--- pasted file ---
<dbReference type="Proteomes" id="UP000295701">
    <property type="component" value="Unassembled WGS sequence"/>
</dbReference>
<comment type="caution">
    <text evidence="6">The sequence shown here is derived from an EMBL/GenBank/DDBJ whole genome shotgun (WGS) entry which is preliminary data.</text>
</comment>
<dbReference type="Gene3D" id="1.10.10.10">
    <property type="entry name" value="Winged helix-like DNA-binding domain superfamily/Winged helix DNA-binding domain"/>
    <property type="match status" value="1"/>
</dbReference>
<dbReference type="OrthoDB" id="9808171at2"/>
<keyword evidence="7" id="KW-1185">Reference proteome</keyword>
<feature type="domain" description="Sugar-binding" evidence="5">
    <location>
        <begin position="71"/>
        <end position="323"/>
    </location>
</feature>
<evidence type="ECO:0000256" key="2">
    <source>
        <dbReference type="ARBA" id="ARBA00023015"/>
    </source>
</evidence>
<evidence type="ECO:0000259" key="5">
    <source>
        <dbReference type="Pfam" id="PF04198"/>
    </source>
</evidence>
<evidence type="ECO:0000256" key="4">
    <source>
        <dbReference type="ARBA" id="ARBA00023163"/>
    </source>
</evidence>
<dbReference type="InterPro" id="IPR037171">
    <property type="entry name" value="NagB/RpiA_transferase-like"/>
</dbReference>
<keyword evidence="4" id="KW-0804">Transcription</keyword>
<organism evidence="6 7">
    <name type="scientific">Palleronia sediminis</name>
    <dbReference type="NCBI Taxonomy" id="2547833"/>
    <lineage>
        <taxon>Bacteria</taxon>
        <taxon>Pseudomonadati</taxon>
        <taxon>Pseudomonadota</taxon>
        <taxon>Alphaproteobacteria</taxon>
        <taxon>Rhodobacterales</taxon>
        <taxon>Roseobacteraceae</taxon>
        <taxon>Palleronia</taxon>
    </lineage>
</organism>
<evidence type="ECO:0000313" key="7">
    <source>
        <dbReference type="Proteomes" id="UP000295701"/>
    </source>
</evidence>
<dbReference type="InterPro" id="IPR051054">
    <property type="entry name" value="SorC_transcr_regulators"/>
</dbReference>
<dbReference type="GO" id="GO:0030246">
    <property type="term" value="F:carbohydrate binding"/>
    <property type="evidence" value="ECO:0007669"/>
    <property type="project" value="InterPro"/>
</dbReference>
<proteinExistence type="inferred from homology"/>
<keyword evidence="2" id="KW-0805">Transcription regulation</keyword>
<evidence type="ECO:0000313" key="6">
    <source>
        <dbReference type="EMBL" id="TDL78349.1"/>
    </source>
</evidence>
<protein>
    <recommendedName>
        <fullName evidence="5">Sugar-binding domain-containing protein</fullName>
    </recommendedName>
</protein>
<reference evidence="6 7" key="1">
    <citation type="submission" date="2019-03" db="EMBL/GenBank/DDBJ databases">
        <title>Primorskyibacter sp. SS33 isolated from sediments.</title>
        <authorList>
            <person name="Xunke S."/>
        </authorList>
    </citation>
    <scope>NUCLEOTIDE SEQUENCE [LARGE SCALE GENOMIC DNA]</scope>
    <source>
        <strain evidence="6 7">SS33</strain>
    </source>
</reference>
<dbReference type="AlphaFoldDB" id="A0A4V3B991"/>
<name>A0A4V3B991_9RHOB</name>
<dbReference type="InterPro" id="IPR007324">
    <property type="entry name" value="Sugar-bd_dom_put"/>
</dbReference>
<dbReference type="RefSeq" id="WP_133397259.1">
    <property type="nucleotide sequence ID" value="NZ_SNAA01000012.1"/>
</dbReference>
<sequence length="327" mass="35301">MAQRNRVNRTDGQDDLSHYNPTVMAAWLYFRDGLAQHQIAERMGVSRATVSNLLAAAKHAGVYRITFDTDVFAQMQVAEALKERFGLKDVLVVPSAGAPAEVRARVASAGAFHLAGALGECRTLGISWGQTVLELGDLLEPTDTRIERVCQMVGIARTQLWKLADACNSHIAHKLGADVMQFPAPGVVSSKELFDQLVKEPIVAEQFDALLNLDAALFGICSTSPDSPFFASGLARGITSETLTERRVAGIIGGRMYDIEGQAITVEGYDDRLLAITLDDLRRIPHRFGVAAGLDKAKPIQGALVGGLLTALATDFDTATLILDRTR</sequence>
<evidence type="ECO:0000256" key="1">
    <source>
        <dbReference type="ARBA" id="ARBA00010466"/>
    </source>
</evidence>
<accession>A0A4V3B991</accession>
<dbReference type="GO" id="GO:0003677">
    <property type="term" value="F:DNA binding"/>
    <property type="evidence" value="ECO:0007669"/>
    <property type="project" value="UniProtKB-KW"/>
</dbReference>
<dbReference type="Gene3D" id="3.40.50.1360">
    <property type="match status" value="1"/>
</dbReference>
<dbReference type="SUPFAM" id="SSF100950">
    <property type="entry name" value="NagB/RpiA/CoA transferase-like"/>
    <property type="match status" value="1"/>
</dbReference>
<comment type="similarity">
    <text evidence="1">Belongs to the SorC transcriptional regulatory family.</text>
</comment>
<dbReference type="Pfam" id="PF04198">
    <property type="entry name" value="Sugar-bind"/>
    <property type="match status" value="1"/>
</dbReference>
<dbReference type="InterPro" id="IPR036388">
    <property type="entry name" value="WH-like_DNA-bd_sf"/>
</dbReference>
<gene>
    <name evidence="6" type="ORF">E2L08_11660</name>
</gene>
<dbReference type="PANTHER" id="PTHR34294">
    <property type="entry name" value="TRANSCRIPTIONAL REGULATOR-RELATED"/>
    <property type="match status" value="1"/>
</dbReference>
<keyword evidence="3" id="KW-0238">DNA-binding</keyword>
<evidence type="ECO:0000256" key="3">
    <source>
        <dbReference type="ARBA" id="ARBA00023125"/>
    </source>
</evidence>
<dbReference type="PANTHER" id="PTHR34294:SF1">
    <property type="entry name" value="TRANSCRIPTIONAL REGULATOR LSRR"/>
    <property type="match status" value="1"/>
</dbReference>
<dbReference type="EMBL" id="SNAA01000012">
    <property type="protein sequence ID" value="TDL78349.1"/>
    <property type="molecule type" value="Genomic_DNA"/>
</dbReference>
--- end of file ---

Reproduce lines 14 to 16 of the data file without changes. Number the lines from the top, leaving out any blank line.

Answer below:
    <location>
        <begin position="71"/>
        <end position="323"/>